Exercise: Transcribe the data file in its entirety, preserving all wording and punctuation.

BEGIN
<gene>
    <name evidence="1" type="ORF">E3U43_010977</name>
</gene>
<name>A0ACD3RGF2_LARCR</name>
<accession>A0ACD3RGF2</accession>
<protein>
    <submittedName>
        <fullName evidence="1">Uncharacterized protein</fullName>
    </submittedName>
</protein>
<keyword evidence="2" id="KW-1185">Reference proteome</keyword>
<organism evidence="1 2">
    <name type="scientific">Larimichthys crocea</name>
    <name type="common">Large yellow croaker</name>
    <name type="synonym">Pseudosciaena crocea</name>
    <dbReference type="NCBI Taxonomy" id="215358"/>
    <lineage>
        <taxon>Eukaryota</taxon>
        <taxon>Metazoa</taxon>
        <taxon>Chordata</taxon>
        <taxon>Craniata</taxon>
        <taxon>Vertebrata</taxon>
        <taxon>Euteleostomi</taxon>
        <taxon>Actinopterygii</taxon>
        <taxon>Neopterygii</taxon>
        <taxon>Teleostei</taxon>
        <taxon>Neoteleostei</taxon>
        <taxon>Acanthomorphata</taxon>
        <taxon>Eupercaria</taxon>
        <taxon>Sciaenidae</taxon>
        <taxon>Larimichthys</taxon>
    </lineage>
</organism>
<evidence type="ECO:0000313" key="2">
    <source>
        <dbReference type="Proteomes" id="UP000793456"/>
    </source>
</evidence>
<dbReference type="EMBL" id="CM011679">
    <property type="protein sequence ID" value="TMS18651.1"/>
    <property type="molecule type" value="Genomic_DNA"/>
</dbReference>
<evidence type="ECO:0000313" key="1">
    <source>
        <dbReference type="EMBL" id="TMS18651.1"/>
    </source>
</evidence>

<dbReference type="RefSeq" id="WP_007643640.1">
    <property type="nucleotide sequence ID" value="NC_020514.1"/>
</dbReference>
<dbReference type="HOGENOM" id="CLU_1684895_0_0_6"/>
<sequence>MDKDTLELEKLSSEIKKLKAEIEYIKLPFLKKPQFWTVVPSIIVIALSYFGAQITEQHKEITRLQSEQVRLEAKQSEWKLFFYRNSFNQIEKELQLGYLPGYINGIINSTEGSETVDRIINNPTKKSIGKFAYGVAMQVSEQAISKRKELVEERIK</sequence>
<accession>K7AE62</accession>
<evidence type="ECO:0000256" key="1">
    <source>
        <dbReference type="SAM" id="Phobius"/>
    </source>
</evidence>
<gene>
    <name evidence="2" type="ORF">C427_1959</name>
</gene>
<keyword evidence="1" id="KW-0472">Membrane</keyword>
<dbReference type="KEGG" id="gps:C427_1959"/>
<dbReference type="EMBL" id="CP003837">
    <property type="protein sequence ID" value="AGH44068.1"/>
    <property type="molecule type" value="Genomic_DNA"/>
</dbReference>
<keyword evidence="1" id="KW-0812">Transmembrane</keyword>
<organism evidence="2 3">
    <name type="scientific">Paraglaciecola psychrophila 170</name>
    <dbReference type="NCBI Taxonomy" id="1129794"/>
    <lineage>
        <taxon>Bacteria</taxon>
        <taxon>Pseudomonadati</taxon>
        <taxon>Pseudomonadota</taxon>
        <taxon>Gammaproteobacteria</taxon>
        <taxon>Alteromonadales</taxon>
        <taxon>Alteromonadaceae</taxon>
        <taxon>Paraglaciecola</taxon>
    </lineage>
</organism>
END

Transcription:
<gene>
    <name evidence="1" type="ORF">E3U43_010977</name>
</gene>
<name>A0ACD3RGF2_LARCR</name>
<accession>A0ACD3RGF2</accession>
<protein>
    <submittedName>
        <fullName evidence="1">Uncharacterized protein</fullName>
    </submittedName>
</protein>
<keyword evidence="2" id="KW-1185">Reference proteome</keyword>
<organism evidence="1 2">
    <name type="scientific">Larimichthys crocea</name>
    <name type="common">Large yellow croaker</name>
    <name type="synonym">Pseudosciaena crocea</name>
    <dbReference type="NCBI Taxonomy" id="215358"/>
    <lineage>
        <taxon>Eukaryota</taxon>
        <taxon>Metazoa</taxon>
        <taxon>Chordata</taxon>
        <taxon>Craniata</taxon>
        <taxon>Vertebrata</taxon>
        <taxon>Euteleostomi</taxon>
        <taxon>Actinopterygii</taxon>
        <taxon>Neopterygii</taxon>
        <taxon>Teleostei</taxon>
        <taxon>Neoteleostei</taxon>
        <taxon>Acanthomorphata</taxon>
        <taxon>Eupercaria</taxon>
        <taxon>Sciaenidae</taxon>
        <taxon>Larimichthys</taxon>
    </lineage>
</organism>
<evidence type="ECO:0000313" key="2">
    <source>
        <dbReference type="Proteomes" id="UP000793456"/>
    </source>
</evidence>
<dbReference type="EMBL" id="CM011679">
    <property type="protein sequence ID" value="TMS18651.1"/>
    <property type="molecule type" value="Genomic_DNA"/>
</dbReference>
<evidence type="ECO:0000313" key="1">
    <source>
        <dbReference type="EMBL" id="TMS18651.1"/>
    </source>
</evidence>

<dbReference type="RefSeq" id="WP_007643640.1">
    <property type="nucleotide sequence ID" value="NC_020514.1"/>
</dbReference>
<dbReference type="HOGENOM" id="CLU_1684895_0_0_6"/>
<sequence>MDKDTLELEKLSSEIKKLKAEIEYIKLPFLKKPQFWTVVPSIIVIALSYFGAQITEQHKEITRLQSEQVRLEAKQSEWKLFFYRNSFNQIEKELQLGYLPGYINGIINSTEGSETVDRIINNPTKKSIGKFAYGVAMQVSEQAISKRKELVEERIK</sequence>
<accession>K7AE62</accession>
<evidence type="ECO:0000256" key="1">
    <source>
        <dbReference type="SAM" id="Phobius"/>
    </source>
</evidence>
<gene>
    <name evidence="2" type="ORF">C427_1959</name>
</gene>
<keyword evidence="1" id="KW-0472">Membrane</keyword>
<dbReference type="KEGG" id="gps:C427_1959"/>
<dbReference type="EMBL" id="CP003837">
    <property type="protein sequence ID" value="AGH44068.1"/>
    <property type="molecule type" value="Genomic_DNA"/>
</dbReference>
<keyword evidence="1" id="KW-0812">Transmembrane</keyword>
<organism evidence="2 3">
    <name type="scientific">Paraglaciecola psychrophila 170</name>
    <dbReference type="NCBI Taxonomy" id="1129794"/>
    <lineage>
        <taxon>Bacteria</taxon>
        <taxon>Pseudomonadati</taxon>
        <taxon>Pseudomonadota</taxon>
        <taxon>Gammaproteobacteria</taxon>
        <taxon>Alteromonadales</taxon>
        <taxon>Alteromonadaceae</taxon>
        <taxon>Paraglaciecola</taxon>
    </lineage>
</organism>